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Brain. 1998 Feb;121 ( Pt 2):253-64.

The functional neuroanatomy of simple and complex sequential finger movements: a PET study.

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Human Motor Control Section, National Institute of Neurological Disorders and Stroke, National Institutes of Health, Bethesda, Maryland 20892-1428, USA.


The brain regions activated by simple repetitive and sequential finger movements of different length were localized by measuring regional cerebral blood flow (rCBF) with PET. The experimental design consisted of finger movements cued by auditory pacing at 0.5 Hz. In all conditions of different sequence length the contralateral primary sensorimotor and premotor cortex, supplementary motor area and ipsilateral cerebellar cortex were activated. These areas showed a large increase in activation from rest to simple repetitive movement, and a further increase with the shortest sequence, suggesting an executive role in running sequences. The ipsilateral premotor area (Brodmann area 6), bilateral posterior parietal areas (Brodmann area 7) and precuneus showed an increase in rCBF related only to the length of the sequences, without any change from rest to simple repetitive movement. These areas are more selectively related to sequence performance. This finding is consistent with the hypothesis that these areas function in the storage of motor sequences in spatial working memory. Our results suggest that sequential finger movements recruit discrete sets of brain areas with different functions.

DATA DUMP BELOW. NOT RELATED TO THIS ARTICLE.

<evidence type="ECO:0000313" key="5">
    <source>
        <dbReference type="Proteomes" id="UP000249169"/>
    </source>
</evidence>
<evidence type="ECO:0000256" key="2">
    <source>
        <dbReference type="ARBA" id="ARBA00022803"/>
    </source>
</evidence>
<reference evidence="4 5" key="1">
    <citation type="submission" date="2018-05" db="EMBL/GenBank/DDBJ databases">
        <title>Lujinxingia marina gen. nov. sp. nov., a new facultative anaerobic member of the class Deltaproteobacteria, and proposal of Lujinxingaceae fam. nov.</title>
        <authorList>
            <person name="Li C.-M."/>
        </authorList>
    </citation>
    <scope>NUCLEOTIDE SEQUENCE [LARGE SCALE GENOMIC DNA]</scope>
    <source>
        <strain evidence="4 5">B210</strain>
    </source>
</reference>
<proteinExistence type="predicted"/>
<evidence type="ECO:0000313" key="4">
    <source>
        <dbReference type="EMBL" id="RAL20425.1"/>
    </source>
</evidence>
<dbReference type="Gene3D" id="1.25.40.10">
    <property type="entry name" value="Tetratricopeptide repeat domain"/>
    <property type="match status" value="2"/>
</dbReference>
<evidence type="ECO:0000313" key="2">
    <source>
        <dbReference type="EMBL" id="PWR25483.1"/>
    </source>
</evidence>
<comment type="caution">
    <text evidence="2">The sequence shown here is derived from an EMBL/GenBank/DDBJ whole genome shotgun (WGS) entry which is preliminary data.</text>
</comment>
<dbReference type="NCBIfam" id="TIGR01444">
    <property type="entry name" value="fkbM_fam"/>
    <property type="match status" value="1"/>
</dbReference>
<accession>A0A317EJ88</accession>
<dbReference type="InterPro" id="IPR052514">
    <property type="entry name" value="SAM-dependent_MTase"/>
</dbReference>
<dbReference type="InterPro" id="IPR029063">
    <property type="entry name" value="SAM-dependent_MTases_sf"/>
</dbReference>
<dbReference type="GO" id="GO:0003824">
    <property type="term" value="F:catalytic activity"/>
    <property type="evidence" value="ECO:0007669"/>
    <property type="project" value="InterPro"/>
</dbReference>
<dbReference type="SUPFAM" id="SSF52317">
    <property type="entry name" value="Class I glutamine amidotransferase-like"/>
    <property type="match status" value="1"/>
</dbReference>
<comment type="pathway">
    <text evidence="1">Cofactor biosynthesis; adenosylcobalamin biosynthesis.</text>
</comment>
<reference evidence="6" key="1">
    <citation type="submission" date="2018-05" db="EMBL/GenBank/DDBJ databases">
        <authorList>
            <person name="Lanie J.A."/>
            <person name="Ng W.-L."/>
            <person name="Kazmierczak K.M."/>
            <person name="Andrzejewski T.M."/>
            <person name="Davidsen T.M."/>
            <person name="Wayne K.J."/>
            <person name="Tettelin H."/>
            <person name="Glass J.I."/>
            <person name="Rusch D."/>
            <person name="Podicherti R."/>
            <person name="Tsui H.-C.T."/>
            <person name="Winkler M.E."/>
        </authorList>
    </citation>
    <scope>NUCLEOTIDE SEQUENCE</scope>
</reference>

[Indexed for MEDLINE]

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